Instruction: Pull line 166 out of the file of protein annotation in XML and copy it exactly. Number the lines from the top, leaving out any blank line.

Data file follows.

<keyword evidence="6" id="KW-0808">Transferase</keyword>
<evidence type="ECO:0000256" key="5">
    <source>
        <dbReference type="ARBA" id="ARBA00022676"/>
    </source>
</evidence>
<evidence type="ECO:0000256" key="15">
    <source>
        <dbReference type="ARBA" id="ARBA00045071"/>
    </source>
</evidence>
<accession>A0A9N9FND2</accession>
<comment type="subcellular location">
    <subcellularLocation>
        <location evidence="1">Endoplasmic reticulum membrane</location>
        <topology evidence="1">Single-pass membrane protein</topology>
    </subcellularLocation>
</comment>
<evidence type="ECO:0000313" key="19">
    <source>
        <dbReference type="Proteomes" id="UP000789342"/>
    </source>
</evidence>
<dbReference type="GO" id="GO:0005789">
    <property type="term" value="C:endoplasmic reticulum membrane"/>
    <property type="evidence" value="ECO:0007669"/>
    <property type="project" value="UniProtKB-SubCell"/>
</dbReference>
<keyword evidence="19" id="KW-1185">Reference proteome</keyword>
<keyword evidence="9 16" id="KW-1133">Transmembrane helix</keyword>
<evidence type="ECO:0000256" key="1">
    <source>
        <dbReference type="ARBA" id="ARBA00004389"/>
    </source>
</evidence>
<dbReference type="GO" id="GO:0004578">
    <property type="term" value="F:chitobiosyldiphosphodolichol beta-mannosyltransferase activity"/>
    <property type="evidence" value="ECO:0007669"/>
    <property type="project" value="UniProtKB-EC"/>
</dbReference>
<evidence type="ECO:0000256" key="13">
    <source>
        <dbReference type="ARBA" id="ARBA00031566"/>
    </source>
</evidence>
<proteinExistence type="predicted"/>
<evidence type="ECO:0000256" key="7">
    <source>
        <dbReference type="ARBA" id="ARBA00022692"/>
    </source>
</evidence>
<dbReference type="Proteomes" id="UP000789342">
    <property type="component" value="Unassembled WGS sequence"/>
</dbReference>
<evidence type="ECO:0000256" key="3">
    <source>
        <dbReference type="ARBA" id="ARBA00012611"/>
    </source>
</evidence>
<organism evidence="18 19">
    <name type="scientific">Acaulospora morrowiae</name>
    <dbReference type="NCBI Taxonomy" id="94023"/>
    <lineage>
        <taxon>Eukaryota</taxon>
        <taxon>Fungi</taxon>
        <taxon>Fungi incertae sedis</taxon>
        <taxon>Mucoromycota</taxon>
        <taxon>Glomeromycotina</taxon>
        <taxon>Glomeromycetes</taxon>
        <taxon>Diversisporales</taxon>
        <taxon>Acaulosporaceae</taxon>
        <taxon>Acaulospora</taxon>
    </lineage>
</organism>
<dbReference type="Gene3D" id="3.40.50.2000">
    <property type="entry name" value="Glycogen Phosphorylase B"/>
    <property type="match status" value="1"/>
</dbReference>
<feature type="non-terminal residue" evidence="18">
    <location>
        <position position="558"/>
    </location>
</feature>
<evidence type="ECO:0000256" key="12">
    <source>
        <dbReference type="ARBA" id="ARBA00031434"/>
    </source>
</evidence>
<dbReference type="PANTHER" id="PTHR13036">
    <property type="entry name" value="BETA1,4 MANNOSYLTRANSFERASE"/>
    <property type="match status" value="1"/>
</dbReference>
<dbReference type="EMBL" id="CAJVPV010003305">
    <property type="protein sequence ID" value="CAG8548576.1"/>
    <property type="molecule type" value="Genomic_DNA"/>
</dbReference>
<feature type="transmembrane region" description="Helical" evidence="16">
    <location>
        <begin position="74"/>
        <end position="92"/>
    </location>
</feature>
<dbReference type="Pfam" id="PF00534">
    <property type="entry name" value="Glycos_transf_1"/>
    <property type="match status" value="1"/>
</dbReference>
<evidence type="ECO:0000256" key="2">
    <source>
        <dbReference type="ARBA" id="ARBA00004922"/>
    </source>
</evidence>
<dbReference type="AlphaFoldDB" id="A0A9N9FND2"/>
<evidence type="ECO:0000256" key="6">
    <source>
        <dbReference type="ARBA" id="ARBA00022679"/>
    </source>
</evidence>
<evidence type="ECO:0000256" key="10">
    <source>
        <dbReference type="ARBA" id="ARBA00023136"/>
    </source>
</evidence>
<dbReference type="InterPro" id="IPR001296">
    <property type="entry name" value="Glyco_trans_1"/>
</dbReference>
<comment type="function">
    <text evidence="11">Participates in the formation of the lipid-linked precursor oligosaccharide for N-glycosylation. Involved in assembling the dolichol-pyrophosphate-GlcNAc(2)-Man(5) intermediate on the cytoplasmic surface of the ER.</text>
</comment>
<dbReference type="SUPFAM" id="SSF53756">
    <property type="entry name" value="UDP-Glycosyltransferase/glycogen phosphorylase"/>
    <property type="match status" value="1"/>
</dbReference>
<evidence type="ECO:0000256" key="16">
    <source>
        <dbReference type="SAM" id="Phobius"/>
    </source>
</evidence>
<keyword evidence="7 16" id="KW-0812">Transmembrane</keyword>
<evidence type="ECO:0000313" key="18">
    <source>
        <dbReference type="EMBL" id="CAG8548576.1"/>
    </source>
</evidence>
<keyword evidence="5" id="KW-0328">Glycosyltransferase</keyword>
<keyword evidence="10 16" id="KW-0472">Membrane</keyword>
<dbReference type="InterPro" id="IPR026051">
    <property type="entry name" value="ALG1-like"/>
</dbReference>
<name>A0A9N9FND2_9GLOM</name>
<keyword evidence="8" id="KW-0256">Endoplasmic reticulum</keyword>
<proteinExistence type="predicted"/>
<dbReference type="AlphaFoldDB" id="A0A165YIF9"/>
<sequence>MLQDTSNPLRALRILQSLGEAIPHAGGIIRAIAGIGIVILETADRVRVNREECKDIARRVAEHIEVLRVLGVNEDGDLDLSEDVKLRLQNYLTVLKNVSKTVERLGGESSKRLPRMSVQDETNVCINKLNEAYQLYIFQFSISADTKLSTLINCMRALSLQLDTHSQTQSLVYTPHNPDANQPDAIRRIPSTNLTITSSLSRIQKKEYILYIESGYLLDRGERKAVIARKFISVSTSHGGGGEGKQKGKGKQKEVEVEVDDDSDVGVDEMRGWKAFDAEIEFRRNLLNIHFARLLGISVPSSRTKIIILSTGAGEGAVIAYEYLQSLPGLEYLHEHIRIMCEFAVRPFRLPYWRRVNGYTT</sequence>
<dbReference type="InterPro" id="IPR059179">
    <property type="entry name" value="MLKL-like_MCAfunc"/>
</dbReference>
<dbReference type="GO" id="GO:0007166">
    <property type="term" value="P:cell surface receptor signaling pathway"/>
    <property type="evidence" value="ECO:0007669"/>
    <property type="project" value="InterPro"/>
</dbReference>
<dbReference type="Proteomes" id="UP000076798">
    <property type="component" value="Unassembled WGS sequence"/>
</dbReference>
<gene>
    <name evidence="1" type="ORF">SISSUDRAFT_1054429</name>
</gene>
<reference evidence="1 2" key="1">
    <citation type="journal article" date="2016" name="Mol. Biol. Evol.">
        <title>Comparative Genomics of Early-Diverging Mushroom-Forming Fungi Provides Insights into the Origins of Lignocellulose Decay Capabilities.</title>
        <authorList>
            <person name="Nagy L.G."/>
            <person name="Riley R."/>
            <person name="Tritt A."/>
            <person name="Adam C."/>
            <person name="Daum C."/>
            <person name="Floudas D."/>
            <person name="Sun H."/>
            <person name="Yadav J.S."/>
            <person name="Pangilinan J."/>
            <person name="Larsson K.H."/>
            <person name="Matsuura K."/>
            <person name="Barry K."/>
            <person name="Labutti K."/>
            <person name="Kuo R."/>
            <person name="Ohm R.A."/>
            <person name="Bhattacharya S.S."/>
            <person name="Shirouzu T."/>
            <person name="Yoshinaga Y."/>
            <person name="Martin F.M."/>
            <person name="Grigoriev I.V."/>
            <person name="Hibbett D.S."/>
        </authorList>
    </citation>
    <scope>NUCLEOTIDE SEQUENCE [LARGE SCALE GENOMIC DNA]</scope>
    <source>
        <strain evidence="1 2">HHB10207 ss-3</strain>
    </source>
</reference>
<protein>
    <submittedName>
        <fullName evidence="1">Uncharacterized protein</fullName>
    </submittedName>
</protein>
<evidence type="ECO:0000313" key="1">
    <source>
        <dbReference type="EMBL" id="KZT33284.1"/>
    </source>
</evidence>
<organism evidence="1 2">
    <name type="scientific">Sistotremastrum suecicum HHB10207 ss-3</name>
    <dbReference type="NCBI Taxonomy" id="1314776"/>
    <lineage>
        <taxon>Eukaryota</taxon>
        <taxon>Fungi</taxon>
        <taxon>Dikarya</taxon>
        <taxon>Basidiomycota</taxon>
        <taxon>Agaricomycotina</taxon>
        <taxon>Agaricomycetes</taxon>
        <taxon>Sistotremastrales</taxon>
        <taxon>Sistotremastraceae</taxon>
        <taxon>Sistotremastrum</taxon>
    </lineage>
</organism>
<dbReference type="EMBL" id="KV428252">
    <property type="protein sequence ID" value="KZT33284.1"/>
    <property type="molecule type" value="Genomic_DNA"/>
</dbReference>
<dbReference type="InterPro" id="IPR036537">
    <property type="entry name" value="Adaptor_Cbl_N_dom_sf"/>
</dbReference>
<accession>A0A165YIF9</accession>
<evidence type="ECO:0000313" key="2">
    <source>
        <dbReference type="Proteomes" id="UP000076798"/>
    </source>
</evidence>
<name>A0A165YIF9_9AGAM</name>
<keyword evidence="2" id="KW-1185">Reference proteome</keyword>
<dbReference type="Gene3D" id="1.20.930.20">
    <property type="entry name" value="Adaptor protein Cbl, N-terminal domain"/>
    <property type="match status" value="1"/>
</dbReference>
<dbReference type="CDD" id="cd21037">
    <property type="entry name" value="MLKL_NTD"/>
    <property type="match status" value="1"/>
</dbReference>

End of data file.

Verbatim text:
    <name evidence="1" type="ORF">SISSUDRAFT_1054429</name>